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Many parents today are opting out for homeschooling rather than sending their children to public schools. Students in homeschooling environment enjoy more freedom, creativity, have better learning experience, and tend to do better academically than their public school counterparts. Parents are also choosing homeschooling due to fear of bullying, peer pressure, bad influences, and a low quality of education in public schools.
There is an estimate of 2 million children learning from homeschooling today in the U.S. It is growing more and more popular every year “with a growth rate of 7 to 15 percent per year” (Shaw). Parents are realizing that it is perhaps the best method to instill proper knowledge and manners into their children. Children learn better when they are given individual attention but this is not possible when they are surrounded by 30 other students who also require attention. What ends up happening is that the teacher ignores the individual needs of the children because it is not possible for the instructor to give individual attention to all 30 kids in the classroom. The result is that many kids get left behind in learning and are not properly able to comprehend the material. “Homeschooling and individualized instruction means that a student gets the attention they need and the assistance they need to master the skills required before moving on to the next skill” (Farr). One of the greatest benefits of homeschooling is that children are able to learn at their own pace. They are not bombarded with rushed instructions from their teachers who only want to get through the curriculum whether their students follow through or not.
Parents who home school their kids have a great opportunity to teach their kids through real life examples. For instance, if the child is learning about science, the parents could take their child to the local museum or on a nature walk to make the learning experience more real than just theoretical. Often, schools do not have the budget to do numerous field trips for hands on learning. Similarly, if the child is learning math, the parents can ask the child to help them purchase items at the store with cash or organize their finances, etc. This is often referred to as experimental learning and “is a benefit that allows a student to learn and have fun at the same time” (Farr). Kids should not have to sit for 8 hours a day in uncomfortable chairs learning things in theory. It is no wonder that many children complain about school not being relevant or practical for them. The phrase, “When will I ever use this in real life!” is quite common in math classes.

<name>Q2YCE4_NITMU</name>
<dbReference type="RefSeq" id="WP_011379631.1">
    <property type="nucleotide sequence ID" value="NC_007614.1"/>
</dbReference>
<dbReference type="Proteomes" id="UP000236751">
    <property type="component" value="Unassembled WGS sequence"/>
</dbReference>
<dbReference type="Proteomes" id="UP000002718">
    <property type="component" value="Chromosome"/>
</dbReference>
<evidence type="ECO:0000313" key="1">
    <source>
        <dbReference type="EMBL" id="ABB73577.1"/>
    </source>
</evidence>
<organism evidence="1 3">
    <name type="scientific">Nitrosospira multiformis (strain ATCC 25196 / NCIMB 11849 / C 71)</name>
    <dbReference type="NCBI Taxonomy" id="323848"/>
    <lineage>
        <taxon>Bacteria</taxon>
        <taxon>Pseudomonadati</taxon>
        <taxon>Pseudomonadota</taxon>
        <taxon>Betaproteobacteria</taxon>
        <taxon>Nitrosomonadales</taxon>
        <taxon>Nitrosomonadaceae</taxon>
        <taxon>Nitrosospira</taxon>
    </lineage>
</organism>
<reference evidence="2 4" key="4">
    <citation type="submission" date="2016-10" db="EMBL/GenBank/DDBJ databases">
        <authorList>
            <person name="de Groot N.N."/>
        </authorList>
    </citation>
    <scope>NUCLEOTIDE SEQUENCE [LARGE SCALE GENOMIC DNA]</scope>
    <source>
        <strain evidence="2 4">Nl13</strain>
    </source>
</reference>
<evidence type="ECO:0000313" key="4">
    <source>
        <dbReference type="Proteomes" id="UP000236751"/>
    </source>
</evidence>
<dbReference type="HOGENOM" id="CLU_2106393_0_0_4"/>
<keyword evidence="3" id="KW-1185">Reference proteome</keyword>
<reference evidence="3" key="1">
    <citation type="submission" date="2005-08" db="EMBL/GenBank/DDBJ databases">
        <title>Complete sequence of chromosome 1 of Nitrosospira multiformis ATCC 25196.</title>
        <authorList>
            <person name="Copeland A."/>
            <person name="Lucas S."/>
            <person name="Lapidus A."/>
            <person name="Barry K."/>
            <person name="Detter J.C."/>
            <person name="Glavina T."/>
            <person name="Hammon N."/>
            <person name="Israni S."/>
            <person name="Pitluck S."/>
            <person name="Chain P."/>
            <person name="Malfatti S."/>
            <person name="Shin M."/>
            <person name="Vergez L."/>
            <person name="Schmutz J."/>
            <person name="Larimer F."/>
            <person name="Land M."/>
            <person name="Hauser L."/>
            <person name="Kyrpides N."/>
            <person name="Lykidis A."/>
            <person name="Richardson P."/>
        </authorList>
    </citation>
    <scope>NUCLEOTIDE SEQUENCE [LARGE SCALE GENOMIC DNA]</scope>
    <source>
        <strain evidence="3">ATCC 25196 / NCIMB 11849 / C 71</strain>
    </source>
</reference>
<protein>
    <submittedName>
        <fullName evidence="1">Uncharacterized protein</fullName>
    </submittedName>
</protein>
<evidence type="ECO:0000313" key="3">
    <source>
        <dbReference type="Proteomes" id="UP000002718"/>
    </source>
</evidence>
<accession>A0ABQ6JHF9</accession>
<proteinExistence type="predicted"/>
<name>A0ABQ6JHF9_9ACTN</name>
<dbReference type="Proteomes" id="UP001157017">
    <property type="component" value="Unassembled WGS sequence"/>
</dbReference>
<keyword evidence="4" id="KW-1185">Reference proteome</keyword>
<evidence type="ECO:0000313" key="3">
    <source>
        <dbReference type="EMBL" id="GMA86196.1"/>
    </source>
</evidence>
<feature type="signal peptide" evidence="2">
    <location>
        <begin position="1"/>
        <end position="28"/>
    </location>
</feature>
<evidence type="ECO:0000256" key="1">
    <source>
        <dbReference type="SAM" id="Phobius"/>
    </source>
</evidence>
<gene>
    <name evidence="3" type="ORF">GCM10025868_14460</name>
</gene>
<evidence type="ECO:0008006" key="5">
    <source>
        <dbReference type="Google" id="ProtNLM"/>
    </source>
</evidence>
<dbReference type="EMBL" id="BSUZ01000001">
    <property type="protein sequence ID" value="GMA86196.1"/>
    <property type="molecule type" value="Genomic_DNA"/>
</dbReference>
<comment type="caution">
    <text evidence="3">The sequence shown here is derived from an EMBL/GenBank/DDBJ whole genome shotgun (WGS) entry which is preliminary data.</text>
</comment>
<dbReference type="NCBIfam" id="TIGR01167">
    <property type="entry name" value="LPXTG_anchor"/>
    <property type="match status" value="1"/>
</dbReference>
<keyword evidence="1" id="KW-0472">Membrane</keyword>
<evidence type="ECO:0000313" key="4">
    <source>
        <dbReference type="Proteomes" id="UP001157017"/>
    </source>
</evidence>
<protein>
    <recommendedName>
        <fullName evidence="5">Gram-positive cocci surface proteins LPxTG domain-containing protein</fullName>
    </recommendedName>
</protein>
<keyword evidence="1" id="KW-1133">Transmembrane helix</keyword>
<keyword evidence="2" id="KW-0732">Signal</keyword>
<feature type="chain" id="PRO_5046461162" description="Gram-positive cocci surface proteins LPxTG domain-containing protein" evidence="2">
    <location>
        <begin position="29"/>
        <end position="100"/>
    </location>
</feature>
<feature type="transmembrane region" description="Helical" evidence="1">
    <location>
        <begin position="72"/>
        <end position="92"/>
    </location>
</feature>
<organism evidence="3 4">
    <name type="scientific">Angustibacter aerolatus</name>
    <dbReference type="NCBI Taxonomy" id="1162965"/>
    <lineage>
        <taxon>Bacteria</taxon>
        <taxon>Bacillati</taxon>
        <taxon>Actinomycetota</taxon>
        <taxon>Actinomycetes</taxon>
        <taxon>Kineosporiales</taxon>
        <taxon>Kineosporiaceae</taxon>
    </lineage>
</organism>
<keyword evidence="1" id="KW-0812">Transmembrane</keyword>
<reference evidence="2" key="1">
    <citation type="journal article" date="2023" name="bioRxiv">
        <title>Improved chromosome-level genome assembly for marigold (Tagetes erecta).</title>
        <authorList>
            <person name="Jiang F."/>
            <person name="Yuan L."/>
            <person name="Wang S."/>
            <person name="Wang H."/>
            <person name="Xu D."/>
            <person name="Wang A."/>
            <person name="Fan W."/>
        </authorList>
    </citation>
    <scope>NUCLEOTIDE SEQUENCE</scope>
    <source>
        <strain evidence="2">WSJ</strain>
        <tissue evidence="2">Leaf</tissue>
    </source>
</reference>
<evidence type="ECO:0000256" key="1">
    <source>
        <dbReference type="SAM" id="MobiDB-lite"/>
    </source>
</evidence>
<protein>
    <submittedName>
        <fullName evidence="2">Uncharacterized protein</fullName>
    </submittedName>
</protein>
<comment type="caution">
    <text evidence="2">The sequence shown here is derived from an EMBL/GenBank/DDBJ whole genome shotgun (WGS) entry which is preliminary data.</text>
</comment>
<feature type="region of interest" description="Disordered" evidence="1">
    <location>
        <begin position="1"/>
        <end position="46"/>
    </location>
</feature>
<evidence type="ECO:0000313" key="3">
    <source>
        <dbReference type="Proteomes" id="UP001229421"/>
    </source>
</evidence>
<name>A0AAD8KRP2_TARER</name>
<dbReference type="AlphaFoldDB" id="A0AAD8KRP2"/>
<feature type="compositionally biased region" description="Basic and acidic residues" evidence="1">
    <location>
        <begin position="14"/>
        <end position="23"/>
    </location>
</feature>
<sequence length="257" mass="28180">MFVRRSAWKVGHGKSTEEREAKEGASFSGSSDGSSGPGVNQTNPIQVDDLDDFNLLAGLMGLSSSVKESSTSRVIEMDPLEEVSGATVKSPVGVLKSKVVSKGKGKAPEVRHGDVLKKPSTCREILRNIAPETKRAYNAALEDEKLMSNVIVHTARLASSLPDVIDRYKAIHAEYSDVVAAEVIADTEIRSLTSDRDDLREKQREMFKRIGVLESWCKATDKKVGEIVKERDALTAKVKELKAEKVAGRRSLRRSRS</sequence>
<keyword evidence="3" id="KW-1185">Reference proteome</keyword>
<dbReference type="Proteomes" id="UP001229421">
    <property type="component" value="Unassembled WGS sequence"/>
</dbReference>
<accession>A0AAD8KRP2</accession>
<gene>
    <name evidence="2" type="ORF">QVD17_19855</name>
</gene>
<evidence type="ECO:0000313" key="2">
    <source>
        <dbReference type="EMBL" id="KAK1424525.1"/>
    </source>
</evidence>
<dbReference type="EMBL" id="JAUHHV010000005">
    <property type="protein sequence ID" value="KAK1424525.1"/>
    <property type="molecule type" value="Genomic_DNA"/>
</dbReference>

It is no secret that public schools are not an error free social experience. “Students often find themselves in the midst of a social hierarchy in public schools, and this leads to feelings of inadequacy and low self-esteem” (Farr). This often leads to some kids being bullied especially if they are on a much lower social hierarchy. Unfortunately, kids committing suicide because of bullying has become more common. There is also peer pressure to fit in and behave a certain way. A child may forego his/her own likes/dislikes and personality just to fit in to the group. Some studies suggest that “self-esteem plummets in middle-school girls” (Shaw). There is also the fear of drugs, dating, bad friends, exposure to pornography due to smartphones, and many other negative influences. Homeschooling can protect against much of this negative impact because “kids can dress and act and think the way they want, without fear of ridicule or a need to fit in. They live in the real world, where lives aren’t dictated by adolescent trends and dangerous experimentation” (Shaw).
Homeschooling is also a great option if parents wish to instill religious values into their children. This is why homeschooling is often popular with religious families. Kids should be learning their moral values from home not outside. However, due to the fact that children who attend public schools spend more time in school with other kids than they do in the house, they are more likely to adopt values shared by their peers than those held by their parents. Today, things are much worse in school than they were in the past. Atheism and hedonism is on the rise, therefore, keeping children home-schooled gives parents greater freedom to instill proper religious and moral values into their children.